Greensward, Cole Swensen (Ugly Duckling Presse, 2010)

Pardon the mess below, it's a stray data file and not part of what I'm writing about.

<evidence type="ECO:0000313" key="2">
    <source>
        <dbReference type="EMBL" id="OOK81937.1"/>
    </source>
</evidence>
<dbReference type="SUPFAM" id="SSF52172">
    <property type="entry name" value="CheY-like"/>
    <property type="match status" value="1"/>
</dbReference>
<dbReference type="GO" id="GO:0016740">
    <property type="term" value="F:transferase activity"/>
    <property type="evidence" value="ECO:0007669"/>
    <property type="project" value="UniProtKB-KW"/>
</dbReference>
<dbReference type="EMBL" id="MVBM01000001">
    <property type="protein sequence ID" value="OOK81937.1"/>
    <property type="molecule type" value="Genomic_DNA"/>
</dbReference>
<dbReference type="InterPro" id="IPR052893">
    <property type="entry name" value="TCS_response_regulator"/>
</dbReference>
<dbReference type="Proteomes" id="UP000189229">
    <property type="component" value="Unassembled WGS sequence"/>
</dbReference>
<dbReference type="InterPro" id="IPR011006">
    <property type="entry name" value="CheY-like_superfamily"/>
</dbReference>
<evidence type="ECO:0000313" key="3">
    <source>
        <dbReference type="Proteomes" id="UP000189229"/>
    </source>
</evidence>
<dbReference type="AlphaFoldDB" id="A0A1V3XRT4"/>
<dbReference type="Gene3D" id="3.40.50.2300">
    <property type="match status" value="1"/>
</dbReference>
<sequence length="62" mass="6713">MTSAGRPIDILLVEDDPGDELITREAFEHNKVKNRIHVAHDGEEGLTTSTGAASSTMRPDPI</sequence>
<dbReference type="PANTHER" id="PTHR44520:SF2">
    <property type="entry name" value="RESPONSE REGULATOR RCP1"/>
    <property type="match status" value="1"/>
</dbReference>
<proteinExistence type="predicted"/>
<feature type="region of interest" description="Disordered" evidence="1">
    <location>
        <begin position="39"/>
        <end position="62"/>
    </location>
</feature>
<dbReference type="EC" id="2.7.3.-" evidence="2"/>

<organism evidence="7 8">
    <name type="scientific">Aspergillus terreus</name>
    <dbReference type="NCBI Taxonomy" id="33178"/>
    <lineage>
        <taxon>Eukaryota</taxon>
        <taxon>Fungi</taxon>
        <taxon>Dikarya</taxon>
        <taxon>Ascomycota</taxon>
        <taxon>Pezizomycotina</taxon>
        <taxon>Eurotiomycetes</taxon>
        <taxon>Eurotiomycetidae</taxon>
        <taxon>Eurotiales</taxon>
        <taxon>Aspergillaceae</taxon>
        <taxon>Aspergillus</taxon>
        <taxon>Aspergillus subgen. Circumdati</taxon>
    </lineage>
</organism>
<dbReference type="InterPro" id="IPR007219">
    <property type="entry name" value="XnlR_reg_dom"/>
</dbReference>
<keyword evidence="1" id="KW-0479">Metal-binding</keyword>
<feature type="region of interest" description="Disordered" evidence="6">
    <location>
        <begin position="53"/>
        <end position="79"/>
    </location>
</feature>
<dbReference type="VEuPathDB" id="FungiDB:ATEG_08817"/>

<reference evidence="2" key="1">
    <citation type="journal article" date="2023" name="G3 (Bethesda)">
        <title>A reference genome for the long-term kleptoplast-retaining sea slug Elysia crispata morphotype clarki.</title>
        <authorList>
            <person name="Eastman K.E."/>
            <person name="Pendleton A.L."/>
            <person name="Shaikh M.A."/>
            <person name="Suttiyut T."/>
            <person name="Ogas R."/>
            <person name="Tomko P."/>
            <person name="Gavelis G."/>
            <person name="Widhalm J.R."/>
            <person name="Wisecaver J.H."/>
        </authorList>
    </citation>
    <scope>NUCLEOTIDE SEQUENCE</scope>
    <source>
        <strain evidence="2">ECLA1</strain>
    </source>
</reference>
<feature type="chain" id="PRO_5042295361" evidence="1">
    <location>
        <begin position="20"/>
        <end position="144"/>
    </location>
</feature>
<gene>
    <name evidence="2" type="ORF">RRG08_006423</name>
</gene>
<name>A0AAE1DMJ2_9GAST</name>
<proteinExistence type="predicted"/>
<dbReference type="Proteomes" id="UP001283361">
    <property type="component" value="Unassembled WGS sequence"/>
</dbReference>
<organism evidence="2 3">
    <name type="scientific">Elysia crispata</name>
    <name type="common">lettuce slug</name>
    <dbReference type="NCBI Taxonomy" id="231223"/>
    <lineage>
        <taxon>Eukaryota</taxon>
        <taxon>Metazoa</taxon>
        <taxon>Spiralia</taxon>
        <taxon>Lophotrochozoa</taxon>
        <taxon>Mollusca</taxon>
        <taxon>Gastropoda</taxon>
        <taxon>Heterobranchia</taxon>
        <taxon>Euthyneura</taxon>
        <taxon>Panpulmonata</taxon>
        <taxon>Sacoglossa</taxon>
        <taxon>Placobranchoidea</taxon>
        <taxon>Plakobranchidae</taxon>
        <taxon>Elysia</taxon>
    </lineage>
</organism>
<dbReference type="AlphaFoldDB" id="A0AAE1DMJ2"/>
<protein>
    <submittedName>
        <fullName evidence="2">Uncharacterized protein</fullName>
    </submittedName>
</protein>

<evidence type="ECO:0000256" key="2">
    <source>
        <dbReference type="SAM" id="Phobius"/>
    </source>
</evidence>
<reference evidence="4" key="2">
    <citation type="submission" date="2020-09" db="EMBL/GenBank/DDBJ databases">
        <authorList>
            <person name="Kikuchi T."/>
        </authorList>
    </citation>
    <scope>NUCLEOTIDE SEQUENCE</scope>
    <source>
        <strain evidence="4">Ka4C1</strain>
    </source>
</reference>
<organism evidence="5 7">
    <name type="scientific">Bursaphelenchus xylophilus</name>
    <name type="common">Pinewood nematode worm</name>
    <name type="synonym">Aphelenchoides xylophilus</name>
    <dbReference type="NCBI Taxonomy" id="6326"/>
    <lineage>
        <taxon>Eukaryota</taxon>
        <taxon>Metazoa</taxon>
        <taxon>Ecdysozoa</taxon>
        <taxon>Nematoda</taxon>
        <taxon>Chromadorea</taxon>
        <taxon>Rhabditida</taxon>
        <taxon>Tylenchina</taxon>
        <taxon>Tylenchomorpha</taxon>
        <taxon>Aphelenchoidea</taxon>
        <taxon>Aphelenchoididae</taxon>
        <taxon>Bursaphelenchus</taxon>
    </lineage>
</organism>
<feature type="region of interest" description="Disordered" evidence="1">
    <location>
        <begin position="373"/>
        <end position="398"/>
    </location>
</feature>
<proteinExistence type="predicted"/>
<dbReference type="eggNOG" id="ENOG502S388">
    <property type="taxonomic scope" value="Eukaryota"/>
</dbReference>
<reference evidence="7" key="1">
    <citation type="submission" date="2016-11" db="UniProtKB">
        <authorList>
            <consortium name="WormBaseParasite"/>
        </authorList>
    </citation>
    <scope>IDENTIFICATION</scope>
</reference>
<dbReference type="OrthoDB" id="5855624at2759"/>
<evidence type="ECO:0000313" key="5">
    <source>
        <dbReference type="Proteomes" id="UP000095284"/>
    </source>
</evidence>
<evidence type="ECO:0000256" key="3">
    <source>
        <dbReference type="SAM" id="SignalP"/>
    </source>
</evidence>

A sumptuous, beautifully designed & illustrated volume with which I'll have to come to terms if I ever actually get around to writing my gardening poetry book. While Swensen's last collection, Ours, focused on the gardens of Versailles, their designer André de Nôtre, and the theory of 17th-century formal gardening, Greensward moves into the 18th century, to the new "English," "natural" gardens of Humphrey Repton and Lancelot "Capability" Brown. (I can think of worse nicknames than "Capability"...) It also moves from an exclusive focus on the interaction of the human being with the landscape to a consideration of the role animals play in landscape gardening – perfectly logically, as the English country estates for which Repton & Brown designed landscapes were working farms & game preserves, with large populations of sheep, cattle, & deer. Where Swensen breaks new & surprising ground is in her exploration of aesthetics & the non-human. An epigraph quotes Dr. Linda Kaplan: "Mainstream science has yet to be convinced that animals have an aesthetic sense." Swensen's poem begins with the observation that, yes, animals do enhance a landscape to its human observers; and proceeds to wonder whether a landscape's manufactured order & beauty might not be perceived as such by animals as well.